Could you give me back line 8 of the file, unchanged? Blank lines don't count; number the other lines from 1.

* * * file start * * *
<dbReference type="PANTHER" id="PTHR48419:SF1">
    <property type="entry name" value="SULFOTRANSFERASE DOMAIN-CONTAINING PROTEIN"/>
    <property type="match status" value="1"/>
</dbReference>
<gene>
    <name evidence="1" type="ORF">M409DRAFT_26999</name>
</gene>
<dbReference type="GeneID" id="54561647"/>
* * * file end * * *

<dbReference type="GeneID" id="54561647"/>